We have certainly learnt the lessons of the 1960s when tower blocks were seen as the solution. High-rise flats may be desirable for single people and some couples, but are much less suitable for families who often prefer a home with a garden. There will be some taller buildings where appropriate, but I am only in favour of very tall buildings if the building is in an appropriate location and is itself acceptable in terms of local character. There is no blanket approach, each building is assessed on its own merits. - The West London Transit Scheme is something that is concerning many Chiswickians with the feeling growing that the "pinch point" on Acton High Street will lead to the diversion of traffic towards Chiswick. Keith Clarke has asked, "There is concern that the Ďconsultationí was a botch and anger at your representative's arrogant response to those who question the scheme. Could the funding not be put to so much better use by improving the bus services along the route?"

Ken Livingstone
- At this stage Transport for London is still consulting on the possibility of a tram for West London. Developing a tram scheme for West London is an ongoing process and we want to hear everyone's views. That's why there is ongoing consultation right along the proposed route.

We also shortly hope to have the results of a detailed and robust independent survey of what people think about the scheme. This will take into account views in Ealing and other areas affected.' - Kathy Palmer has a question on graffiti "It defaces much of the overground part of the underground system and the problem in Chiswick seems to be getting worse all the time. Do you as Mayor have a view on this problem and if so what can we the population of London (and Chiswick) do to get rid of it FOR GOOD?"

Ken Livingstone
- Graffiti, along with litter and fly-tipping, is a major problem in London and other major cities around the world. These are things that make our local neighbourhoods unpleasant places to be. Local councils and the police are responsible for enforcement, but I am working to tackle this through my Capital Standards Campaign, a partnership with boroughs to clamp down on graffiti and other activities that blight our streets. We are currently running a campaign in partnership with the Metropolitan Police that is working towards stopping the sale of spray paints to under-18s. Capital Standards is also coordinating a London-wide database of 'tags' so that when a vandal is caught, they can be held to account for all known instances of the same 'tag' instead of just the one. The end result will hopefully be to take the kudos away from being a vandal. - Kathleen Healy of the Friends of Dukes Meadows has asked, " Dukes Meadows is a very neglected, but important park on the Thames at Chiswick. The local community has worked over the last three years to produce a new landscape plan to restore the park and is looking for a partner organisation to help achieve the plan. How can the GLA support groups like this and what practical help can it offer?"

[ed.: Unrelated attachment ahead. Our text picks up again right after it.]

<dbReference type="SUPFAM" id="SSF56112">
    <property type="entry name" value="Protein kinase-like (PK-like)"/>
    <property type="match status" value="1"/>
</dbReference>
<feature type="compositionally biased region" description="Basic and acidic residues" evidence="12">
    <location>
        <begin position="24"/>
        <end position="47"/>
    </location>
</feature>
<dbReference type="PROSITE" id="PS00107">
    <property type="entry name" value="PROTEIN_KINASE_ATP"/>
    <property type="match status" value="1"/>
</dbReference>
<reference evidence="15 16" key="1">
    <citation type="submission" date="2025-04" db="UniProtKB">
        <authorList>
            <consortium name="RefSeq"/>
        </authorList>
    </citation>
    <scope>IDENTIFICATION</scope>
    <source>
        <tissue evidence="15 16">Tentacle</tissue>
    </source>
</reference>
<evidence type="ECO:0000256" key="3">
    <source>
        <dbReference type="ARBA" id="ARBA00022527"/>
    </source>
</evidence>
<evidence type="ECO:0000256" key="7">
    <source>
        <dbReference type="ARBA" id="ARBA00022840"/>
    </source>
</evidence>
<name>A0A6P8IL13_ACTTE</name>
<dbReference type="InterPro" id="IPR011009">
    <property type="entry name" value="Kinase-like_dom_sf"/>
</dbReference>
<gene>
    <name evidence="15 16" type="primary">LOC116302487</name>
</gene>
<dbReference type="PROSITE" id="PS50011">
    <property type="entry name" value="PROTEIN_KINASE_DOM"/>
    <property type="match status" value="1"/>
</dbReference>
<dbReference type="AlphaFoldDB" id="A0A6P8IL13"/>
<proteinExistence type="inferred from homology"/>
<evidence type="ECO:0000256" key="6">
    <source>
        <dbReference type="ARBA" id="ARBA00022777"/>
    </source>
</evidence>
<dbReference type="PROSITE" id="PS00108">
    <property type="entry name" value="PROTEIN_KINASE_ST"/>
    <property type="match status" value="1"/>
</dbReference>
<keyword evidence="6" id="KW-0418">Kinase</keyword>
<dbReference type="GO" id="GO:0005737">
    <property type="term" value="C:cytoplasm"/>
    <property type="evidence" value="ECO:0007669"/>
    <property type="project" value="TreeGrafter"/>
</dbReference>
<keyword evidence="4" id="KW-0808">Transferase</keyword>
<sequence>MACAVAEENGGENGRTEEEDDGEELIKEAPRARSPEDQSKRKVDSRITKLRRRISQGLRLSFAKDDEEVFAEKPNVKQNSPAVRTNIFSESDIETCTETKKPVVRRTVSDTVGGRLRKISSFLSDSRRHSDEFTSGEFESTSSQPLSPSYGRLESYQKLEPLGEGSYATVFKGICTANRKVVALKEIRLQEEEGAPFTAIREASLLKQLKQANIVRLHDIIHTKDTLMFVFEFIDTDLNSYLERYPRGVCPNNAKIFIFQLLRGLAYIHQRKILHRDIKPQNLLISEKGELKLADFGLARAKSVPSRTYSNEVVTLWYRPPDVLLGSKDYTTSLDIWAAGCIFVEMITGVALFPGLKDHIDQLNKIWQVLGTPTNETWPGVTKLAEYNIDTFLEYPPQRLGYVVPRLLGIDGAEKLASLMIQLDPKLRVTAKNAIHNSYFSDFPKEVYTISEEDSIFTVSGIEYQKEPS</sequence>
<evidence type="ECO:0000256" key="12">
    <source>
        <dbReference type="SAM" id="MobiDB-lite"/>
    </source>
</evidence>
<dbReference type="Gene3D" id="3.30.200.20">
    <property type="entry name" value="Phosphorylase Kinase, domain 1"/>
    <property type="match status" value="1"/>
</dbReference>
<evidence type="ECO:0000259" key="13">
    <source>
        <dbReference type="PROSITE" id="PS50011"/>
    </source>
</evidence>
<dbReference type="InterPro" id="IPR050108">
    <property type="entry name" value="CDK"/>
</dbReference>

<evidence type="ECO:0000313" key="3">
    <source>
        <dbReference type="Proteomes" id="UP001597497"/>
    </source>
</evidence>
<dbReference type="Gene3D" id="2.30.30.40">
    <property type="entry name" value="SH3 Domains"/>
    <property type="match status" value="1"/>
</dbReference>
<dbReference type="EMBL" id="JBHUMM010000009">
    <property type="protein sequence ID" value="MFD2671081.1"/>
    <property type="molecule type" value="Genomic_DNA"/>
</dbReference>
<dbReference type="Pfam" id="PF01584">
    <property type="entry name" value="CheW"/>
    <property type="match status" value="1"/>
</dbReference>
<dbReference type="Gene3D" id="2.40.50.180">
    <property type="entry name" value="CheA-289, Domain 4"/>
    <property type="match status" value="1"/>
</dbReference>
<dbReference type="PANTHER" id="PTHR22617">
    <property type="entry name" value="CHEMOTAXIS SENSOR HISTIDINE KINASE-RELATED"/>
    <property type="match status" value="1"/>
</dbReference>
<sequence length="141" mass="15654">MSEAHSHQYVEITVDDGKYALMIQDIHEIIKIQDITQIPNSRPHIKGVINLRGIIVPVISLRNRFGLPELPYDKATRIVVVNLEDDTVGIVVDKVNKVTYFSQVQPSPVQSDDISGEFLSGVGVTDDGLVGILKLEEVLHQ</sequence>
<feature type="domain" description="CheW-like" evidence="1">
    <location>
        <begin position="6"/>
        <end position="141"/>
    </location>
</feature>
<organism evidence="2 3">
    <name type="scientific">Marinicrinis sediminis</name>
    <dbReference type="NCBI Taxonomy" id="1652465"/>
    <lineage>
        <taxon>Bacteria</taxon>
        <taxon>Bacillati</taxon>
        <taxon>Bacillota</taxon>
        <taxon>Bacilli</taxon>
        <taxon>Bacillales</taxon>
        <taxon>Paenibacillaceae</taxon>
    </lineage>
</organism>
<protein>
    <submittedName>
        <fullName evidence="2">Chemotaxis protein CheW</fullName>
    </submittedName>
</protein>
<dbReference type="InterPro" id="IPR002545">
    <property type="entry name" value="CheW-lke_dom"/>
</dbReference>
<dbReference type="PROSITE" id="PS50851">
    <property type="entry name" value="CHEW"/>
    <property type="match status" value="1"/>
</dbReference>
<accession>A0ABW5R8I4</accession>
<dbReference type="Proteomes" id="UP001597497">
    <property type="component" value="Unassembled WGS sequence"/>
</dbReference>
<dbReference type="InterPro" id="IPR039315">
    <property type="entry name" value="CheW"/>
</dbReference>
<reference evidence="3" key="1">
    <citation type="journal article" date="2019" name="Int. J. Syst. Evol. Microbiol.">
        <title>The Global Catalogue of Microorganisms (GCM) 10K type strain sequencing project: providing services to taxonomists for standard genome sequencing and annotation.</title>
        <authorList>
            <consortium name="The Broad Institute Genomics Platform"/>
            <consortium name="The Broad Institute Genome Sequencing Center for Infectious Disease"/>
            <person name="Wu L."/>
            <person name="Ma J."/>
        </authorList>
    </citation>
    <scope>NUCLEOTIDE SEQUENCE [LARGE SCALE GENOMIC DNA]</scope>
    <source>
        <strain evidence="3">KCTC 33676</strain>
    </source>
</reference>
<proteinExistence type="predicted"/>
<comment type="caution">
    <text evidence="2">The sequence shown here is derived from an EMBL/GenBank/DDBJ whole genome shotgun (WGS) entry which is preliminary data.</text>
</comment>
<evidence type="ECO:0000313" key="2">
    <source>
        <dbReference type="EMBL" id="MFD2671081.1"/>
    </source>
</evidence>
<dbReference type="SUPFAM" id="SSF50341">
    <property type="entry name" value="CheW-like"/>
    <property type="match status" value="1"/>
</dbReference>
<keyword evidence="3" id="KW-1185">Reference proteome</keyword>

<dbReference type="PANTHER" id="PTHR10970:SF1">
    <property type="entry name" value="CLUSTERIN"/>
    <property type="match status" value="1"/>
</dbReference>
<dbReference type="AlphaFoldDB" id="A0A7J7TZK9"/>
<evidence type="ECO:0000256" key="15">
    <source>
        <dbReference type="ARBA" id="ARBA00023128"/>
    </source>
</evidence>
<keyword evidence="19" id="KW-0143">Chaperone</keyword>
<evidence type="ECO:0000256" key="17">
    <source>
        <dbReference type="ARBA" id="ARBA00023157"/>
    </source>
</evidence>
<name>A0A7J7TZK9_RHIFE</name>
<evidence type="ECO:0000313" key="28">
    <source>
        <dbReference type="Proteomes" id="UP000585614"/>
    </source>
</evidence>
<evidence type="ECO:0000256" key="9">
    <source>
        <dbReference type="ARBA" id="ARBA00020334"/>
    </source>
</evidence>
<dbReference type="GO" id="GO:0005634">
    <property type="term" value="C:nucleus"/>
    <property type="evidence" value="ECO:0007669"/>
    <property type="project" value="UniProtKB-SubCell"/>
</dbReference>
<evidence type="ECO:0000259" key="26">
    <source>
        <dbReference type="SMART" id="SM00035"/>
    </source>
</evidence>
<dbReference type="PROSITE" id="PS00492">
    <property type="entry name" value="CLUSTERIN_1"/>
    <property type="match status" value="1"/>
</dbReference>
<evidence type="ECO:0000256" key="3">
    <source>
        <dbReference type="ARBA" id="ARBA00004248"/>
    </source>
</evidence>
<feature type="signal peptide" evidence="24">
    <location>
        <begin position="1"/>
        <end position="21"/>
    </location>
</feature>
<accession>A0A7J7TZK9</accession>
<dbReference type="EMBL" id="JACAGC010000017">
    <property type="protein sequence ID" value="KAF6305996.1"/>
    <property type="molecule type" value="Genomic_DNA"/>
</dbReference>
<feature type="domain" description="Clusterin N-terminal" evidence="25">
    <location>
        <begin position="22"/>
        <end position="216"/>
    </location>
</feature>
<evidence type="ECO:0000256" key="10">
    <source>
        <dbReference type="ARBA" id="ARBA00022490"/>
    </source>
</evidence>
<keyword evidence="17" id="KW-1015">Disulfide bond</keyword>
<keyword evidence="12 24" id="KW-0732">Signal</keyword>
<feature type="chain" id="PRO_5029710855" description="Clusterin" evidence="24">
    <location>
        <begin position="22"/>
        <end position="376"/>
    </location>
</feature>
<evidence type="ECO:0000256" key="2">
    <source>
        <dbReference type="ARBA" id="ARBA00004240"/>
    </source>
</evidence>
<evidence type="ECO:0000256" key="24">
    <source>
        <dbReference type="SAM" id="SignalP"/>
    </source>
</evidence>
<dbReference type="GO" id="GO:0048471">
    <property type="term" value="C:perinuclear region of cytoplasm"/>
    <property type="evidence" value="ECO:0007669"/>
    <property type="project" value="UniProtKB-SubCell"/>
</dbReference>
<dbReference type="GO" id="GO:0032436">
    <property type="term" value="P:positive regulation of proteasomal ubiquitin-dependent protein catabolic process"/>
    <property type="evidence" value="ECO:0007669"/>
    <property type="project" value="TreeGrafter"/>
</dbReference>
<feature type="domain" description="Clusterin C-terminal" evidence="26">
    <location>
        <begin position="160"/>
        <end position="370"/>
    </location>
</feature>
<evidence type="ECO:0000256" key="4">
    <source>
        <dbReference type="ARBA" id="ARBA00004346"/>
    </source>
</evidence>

Ken Livingstone
- This sounds like a very interesting project. I believe that making the best of our public spaces is extremely important which is why I have set up a design team to promote excellence in public spaces. But once a project is beyond the design stage, like this one, it is beyond the remit of that team. The London Development Agency may fund projects like this if the local council can't help. - John Armstrong, a trustee of the Friends of Chiswick House, reflects widespread concern about this beautiful place when he asks, "How you see future development and protection of jewels such as Chiswick House in a climate of ever-reducing public funding and ever-increasing pressure to switch to commercial sources with all the dangers that implies for our public spaces and historic monuments."

Ken Livingstone
- We are very lucky in our city to have such a rich heritage and I fully support the preservation of our historical sites. My draft London Plan, which sets a framework for Londonís development over the next two decades specifies the importance of all Londonís politicians - the Mayor and boroughs - working to protect and enhance Londonís historic environment and archaeological inheritance. - Thank you Ken for taking the time to answer these questions. We appreciate the time you have taken. Unfortunately it has not been possible to include answers to every question that was sent to us but these have all been forwarded onto you.

Ken Livingstone - I've found the whole process very instructive about the concerns of your area and I will do my best to answer the questions that have not been answered in this interview. Can I suggest that for more general information about my work and the work of the GLA people should visit

June 12 , 2003